Chef Karla Mendoza discovered that sourdough brings people together. An artform that takes a lot of waiting, measuring, and wrist strength, it was something many picked up during the pandemic because time was all anyone had. That included herself, who set up shop in the tiny kitchen of her apartment, making do with an oven made for just two people to use and baking 40 loaves every day. “Actually, it’s a skill. It develops your patience and muscle,” she said, laughing. She had even developed tennis elbow from baking loaves and loaves of sourdough a day.
At the beginning, before her small business called Crafted At Home was even an idea, she was simply baking again for fun. Prior to the pandemic, she was doing a lot of consulting work out of town that she practically only stayed in Manila during the weekends. “During our first strict lockdown, I was like, ‘What can I do? I’m gonna go crazy! I’m just gonna be so bored!’ So I started practicing other things that I learned in the past.”
Having trained in Los Angeles at La Brea Bakery, one of the biggest retail bakeries in America under award winning chef, baker, and author Nancy Silverton, baking focaccia was the first thing that came to mind when looking for something time consuming to fill the hours. Since she spends most of the year abroad, she turned to the local sourdough community on Facebook and Viber for tips on where to source certain ingredients. “Everyone is so kind and sharing,” she gushed. In the earlier days, she had even posted on the group that she had extra sourdough starter that she decided to give it away to people in the group. (For bread beginners, starter is used to make a leavener, which helps add more depth and life into bread.) “15 people asked, so I gave it away. Up to now — I know there are three people for sure — who have a business using my starter as their start. One, who is a hobbyist, she does it for her house, and another one who taught her daughter to do it. Parang I have five apos.”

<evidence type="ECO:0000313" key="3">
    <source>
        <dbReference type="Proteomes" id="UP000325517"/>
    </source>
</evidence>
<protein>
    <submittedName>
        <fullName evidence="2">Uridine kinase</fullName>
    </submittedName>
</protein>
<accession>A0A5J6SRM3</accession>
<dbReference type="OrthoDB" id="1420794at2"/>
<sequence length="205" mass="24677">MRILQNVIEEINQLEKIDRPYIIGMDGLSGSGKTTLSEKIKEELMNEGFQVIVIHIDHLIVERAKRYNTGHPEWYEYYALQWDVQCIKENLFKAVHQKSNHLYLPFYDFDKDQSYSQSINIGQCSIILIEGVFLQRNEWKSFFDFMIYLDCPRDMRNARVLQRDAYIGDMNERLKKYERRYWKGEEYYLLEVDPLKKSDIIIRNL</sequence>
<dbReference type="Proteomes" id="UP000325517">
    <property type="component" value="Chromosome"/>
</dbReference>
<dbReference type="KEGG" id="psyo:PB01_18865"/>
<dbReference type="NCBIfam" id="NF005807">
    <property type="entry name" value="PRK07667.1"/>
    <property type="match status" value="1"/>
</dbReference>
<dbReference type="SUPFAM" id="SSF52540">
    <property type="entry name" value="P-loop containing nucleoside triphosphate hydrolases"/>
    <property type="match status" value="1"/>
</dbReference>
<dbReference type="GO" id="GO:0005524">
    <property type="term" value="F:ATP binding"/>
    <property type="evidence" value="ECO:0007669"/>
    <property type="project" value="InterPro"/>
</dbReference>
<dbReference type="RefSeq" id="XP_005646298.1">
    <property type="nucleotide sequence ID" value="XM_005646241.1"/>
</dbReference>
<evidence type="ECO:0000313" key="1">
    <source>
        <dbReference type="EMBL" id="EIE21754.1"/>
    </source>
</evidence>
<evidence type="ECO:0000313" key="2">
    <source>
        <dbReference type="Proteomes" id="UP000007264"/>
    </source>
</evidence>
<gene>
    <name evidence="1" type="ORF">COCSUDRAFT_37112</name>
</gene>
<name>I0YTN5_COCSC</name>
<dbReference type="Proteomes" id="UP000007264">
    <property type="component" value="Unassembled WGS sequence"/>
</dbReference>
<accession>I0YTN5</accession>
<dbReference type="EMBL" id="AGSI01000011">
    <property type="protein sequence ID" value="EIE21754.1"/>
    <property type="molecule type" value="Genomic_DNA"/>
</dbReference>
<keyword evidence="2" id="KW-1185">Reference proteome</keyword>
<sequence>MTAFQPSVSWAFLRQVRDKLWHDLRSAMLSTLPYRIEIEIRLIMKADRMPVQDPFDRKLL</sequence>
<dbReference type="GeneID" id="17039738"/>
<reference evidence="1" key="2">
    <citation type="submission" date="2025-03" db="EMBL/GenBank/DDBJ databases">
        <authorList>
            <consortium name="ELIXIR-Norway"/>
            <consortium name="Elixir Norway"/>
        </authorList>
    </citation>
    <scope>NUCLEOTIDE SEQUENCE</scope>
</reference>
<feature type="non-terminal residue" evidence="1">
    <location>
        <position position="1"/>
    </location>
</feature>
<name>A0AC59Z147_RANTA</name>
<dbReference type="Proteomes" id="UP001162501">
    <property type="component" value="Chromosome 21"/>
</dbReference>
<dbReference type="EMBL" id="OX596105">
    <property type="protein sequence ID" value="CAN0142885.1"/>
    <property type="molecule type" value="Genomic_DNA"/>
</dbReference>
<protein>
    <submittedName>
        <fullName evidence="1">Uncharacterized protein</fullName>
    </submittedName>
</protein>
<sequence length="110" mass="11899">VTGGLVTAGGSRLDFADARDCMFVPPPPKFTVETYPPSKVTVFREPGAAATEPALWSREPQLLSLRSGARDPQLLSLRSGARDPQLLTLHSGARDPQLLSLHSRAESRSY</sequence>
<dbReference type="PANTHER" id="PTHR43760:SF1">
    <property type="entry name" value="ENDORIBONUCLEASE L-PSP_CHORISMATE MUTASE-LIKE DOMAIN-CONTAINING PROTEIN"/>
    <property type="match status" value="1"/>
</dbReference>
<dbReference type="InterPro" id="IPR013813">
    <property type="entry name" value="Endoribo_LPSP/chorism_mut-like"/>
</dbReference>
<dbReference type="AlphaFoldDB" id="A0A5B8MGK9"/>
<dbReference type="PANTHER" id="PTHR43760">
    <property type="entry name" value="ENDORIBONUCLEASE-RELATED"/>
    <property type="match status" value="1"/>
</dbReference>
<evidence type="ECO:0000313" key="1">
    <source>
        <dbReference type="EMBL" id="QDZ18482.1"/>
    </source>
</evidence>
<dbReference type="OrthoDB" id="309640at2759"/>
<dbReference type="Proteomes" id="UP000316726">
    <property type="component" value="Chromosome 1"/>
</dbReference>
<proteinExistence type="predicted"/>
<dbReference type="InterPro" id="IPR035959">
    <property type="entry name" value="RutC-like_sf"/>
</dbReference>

Where the pandemic has kept everyone physically separated, her sourdough community has become tight and connected. She’s stayed in contact with the people who used her starter, and she even checks up on them to ask how they used the starter, if they’re still using it, how the flavor is, and how they’ve been doing in general. “It’s a nice way to make friends,” she said.
The shift from home baking to business happened when her friends, having tried her quarantine focaccia for the first time, exclaimed that it was too delicious not to sell. When she argued that logistics might be difficult, they assured her that Instagram and Viber are big enough platforms and that couriers were still operational. She relented and decided to try it for a week. If the response was good, she would see where to go from there.
She sold out her first batch within half an hour. “The moment people were getting their orders, everyone was texting me back like, ‘This is so good! When’s the next slot? When can I order next?’” She had to keep it going.
Her initial plan was to have five basic flavors on the menu and a limited sixth one that rotated to keep the selection fresh and exciting. “That never happened because everybody said, “Don’t ever take this off! Keep selling it! This is now my new favorite!” Now, she has 9 flavors on the menu (and counting).
Starting a bread business in her little apartment has been a completely solo venture. “From buying things, sourcing things, testing, to making the dough, to measuring everything out, it’s all me,” Chef Karla demonstrated the steps with her hands. She even wraps the bread, which is meticulously folded into two sheets of paper to keep it protected during transit, all herself. “It is so hard and I’ve been doing everything by hand. No machines because that’s how I learned it.”